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Point353

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Re: Dual action airbrush and tank compressor suggestions?
« Reply #20 on: December 22, 2018, 07:53:47 AM »
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Color me dense Pete but I don’t see a link to a cleaning post from you?
It's in his reply #6 - third paragraph, last sentence.

nuno81291

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Re: Dual action airbrush and tank compressor suggestions?
« Reply #21 on: December 22, 2018, 08:05:42 AM »
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Thanks, viewing TRW on a phone I could not see the underlined link.  :facepalm: :scared:
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DKS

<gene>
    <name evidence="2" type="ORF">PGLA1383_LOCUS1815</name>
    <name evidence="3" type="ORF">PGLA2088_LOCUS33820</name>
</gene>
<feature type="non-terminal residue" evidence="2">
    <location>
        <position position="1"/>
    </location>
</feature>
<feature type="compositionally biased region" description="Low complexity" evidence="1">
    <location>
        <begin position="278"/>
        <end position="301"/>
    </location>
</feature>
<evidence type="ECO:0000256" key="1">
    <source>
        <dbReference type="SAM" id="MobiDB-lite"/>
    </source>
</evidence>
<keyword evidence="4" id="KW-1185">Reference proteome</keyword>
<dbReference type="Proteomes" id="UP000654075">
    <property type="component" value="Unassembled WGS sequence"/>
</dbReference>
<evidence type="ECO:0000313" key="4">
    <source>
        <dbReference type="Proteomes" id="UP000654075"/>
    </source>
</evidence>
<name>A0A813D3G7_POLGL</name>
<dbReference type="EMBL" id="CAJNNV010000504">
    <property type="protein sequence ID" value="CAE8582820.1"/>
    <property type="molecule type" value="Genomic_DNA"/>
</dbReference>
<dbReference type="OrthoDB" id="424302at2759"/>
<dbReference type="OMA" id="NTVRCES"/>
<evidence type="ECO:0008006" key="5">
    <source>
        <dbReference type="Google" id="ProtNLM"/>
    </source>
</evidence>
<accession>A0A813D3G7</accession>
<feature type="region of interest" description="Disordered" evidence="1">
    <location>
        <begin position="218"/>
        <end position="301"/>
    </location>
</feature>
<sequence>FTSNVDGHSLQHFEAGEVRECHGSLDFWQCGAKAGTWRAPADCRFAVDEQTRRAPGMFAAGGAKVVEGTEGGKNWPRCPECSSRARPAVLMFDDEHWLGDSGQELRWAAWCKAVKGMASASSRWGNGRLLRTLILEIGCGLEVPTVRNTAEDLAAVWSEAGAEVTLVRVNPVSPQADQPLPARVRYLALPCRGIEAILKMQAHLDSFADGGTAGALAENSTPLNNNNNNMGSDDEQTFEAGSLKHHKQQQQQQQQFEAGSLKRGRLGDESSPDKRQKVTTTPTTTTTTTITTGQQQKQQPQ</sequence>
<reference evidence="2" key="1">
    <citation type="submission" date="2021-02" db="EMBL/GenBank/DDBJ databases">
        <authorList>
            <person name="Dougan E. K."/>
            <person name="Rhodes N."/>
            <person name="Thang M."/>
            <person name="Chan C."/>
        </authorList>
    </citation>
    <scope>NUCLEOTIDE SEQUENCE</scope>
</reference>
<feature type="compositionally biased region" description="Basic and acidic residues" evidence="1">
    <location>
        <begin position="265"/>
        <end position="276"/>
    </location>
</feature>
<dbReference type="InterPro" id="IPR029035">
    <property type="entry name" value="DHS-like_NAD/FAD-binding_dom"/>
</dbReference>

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Re: Dual action airbrush and tank compressor suggestions?
« Reply #22 on: December 22, 2018, 09:10:04 AM »
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Um, but it is is more like washing your hands after handling lead...

Never bothered to do that. (Hmmm... might explain some things...)

Yeah, lol, I usually don't achieve this part "and the model looks awesome",.   :facepalm: :scared:

This.

I see everybody mentioning brands other than Badger.  What's wrong with Badger airbrushes, or what makes the other brands that much better?

Never had good luck with Badgers. They seemed way too fussy, and never produced consistent (or sometimes any) results. I own an Iwata, FWIW.

 
« Last Edit: December 22, 2018, 09:12:33 AM by David K. Smith »
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Lemosteam

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Re: Dual action airbrush and tank compressor suggestions?
« Reply #23 on: December 22, 2018, 01:24:46 PM »